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Thursday, May 25, 2006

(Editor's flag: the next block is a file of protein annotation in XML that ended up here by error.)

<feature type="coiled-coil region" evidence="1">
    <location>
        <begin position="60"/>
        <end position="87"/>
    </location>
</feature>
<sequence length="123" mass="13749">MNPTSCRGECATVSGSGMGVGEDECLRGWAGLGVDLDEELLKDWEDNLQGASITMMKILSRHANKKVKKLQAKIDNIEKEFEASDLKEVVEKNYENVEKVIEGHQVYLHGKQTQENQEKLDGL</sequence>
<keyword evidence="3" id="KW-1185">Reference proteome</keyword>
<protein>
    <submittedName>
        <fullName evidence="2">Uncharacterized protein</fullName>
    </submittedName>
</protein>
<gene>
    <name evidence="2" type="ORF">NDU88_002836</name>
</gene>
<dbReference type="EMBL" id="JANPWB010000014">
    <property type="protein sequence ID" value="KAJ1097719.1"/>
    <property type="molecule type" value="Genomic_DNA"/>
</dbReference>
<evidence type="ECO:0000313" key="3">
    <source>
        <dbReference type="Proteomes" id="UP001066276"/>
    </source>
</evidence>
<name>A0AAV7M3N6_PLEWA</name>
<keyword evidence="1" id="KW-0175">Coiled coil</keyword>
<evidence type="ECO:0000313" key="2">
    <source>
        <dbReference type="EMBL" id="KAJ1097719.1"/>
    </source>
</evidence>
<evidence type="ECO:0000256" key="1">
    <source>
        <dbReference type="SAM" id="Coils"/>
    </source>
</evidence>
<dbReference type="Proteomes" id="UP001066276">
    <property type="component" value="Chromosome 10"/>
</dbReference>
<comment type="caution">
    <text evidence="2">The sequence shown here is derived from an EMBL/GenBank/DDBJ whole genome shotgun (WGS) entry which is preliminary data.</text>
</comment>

DA VINCI: I haven't seen the movie and didn't read the book, owing to lack of interest rather than principled objections. That said, I'm struck by the Vatican's boycott campaign. If this movie is indeed blasphemy, just urging Catholics to stay away seems rather tepid. Surely there are more effective ways to make objections known. Ask Salman Rushdie. If the Pope wants to get serious, he might start by finding a Latin equivalent for "fatwah." Other options might include: Wait for the filmmaker to take a bike ride, then trap him in an alley, shoot him dead, then stab a five-page note to his body. Get a bunch of men wearing hoods over their heads to kidnap the movie's producer, then saw his head off while the scene is recorded on videotape, then release the video as a warning to other blasphemous filmmakers. Why not hire some devout Christians to fly airliners into a Hollywood skyscraper? I hope it's clear I'm not slamming Christians here, nor religion in general. Neither am I suggesting that anyone should commit such horrendous acts. To the contrary, consider this my broad-brushed way of making the point that a rather large chasm of moral intelligence differentiates the way American Christians are responding to The Da Vinci Code, and the way certain representatives of Islam have chosen to respond to doctrinal issues in recent years. Nutshell: We don't do that here; it's not our collective way. I have to laugh when I hear the usual secular leftists mock Christians who have chosen to protest the book and the movie via boycott. People of faith are well within their rights to speak out, precisely as people of faith. My own view is that their opposition is likely to sell tickets, but that's another matter.